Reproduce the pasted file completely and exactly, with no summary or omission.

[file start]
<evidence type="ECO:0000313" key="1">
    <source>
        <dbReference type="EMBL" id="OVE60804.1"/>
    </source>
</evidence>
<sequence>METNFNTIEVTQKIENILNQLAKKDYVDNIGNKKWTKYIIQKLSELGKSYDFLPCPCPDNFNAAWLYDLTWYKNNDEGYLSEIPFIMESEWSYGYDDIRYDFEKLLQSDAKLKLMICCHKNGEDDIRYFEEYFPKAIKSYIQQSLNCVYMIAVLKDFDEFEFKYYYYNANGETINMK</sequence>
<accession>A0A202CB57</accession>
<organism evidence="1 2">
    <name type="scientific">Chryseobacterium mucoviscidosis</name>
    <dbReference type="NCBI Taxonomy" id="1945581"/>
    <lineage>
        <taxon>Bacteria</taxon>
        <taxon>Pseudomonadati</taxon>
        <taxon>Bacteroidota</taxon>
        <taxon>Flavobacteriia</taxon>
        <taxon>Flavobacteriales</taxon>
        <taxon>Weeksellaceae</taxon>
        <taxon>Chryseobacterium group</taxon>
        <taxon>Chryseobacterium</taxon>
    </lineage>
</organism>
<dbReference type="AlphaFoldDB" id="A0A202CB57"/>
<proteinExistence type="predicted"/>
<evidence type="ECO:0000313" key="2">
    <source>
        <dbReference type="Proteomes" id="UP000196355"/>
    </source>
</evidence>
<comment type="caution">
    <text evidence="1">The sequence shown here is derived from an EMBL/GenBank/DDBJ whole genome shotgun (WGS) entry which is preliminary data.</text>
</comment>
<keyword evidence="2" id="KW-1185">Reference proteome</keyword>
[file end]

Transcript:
<evidence type="ECO:0000313" key="1">
    <source>
        <dbReference type="EMBL" id="OVE60804.1"/>
    </source>
</evidence>
<sequence>METNFNTIEVTQKIENILNQLAKKDYVDNIGNKKWTKYIIQKLSELGKSYDFLPCPCPDNFNAAWLYDLTWYKNNDEGYLSEIPFIMESEWSYGYDDIRYDFEKLLQSDAKLKLMICCHKNGEDDIRYFEEYFPKAIKSYIQQSLNCVYMIAVLKDFDEFEFKYYYYNANGETINMK</sequence>
<accession>A0A202CB57</accession>
<organism evidence="1 2">
    <name type="scientific">Chryseobacterium mucoviscidosis</name>
    <dbReference type="NCBI Taxonomy" id="1945581"/>
    <lineage>
        <taxon>Bacteria</taxon>
        <taxon>Pseudomonadati</taxon>
        <taxon>Bacteroidota</taxon>
        <taxon>Flavobacteriia</taxon>
        <taxon>Flavobacteriales</taxon>
        <taxon>Weeksellaceae</taxon>
        <taxon>Chryseobacterium group</taxon>
        <taxon>Chryseobacterium</taxon>
    </lineage>
</organism>
<dbReference type="AlphaFoldDB" id="A0A202CB57"/>
<proteinExistence type="predicted"/>
<evidence type="ECO:0000313" key="2">
    <source>
        <dbReference type="Proteomes" id="UP000196355"/>
    </source>
</evidence>
<comment type="caution">
    <text evidence="1">The sequence shown here is derived from an EMBL/GenBank/DDBJ whole genome shotgun (WGS) entry which is preliminary data.</text>
</comment>
<keyword evidence="2" id="KW-1185">Reference proteome</keyword>